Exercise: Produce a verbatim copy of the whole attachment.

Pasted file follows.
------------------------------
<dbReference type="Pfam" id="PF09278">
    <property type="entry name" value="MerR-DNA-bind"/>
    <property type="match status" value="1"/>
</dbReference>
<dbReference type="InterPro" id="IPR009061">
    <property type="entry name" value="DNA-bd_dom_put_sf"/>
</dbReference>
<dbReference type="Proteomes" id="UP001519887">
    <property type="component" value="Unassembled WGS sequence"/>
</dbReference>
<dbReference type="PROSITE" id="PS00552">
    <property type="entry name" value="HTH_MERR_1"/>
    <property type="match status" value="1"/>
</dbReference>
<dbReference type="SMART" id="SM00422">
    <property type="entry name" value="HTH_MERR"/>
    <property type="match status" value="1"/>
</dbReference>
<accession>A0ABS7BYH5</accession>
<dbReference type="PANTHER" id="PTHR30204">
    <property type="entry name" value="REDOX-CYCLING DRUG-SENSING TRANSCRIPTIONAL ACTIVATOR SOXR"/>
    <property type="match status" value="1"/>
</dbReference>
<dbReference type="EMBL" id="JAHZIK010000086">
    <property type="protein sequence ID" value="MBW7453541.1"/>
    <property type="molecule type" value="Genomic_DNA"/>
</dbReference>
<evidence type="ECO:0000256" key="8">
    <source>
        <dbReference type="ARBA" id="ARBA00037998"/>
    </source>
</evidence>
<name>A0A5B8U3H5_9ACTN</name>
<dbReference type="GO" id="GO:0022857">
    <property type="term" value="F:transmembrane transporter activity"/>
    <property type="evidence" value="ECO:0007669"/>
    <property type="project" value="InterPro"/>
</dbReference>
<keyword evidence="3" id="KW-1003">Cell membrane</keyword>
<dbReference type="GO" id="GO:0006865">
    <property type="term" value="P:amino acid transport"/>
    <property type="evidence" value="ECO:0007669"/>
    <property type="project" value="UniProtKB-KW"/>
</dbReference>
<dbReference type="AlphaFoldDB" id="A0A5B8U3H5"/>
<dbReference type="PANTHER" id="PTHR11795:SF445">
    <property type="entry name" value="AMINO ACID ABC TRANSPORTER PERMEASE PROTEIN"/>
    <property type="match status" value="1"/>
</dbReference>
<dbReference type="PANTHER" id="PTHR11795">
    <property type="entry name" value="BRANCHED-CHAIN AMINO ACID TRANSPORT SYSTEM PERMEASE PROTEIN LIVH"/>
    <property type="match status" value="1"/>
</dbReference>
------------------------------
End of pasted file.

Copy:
<dbReference type="Pfam" id="PF09278">
    <property type="entry name" value="MerR-DNA-bind"/>
    <property type="match status" value="1"/>
</dbReference>
<dbReference type="InterPro" id="IPR009061">
    <property type="entry name" value="DNA-bd_dom_put_sf"/>
</dbReference>
<dbReference type="Proteomes" id="UP001519887">
    <property type="component" value="Unassembled WGS sequence"/>
</dbReference>
<dbReference type="PROSITE" id="PS00552">
    <property type="entry name" value="HTH_MERR_1"/>
    <property type="match status" value="1"/>
</dbReference>
<dbReference type="SMART" id="SM00422">
    <property type="entry name" value="HTH_MERR"/>
    <property type="match status" value="1"/>
</dbReference>
<accession>A0ABS7BYH5</accession>
<dbReference type="PANTHER" id="PTHR30204">
    <property type="entry name" value="REDOX-CYCLING DRUG-SENSING TRANSCRIPTIONAL ACTIVATOR SOXR"/>
    <property type="match status" value="1"/>
</dbReference>
<dbReference type="EMBL" id="JAHZIK010000086">
    <property type="protein sequence ID" value="MBW7453541.1"/>
    <property type="molecule type" value="Genomic_DNA"/>
</dbReference>
<evidence type="ECO:0000256" key="8">
    <source>
        <dbReference type="ARBA" id="ARBA00037998"/>
    </source>
</evidence>
<name>A0A5B8U3H5_9ACTN</name>
<dbReference type="GO" id="GO:0022857">
    <property type="term" value="F:transmembrane transporter activity"/>
    <property type="evidence" value="ECO:0007669"/>
    <property type="project" value="InterPro"/>
</dbReference>
<keyword evidence="3" id="KW-1003">Cell membrane</keyword>
<dbReference type="GO" id="GO:0006865">
    <property type="term" value="P:amino acid transport"/>
    <property type="evidence" value="ECO:0007669"/>
    <property type="project" value="UniProtKB-KW"/>
</dbReference>
<dbReference type="AlphaFoldDB" id="A0A5B8U3H5"/>
<dbReference type="PANTHER" id="PTHR11795:SF445">
    <property type="entry name" value="AMINO ACID ABC TRANSPORTER PERMEASE PROTEIN"/>
    <property type="match status" value="1"/>
</dbReference>
<dbReference type="PANTHER" id="PTHR11795">
    <property type="entry name" value="BRANCHED-CHAIN AMINO ACID TRANSPORT SYSTEM PERMEASE PROTEIN LIVH"/>
    <property type="match status" value="1"/>
</dbReference>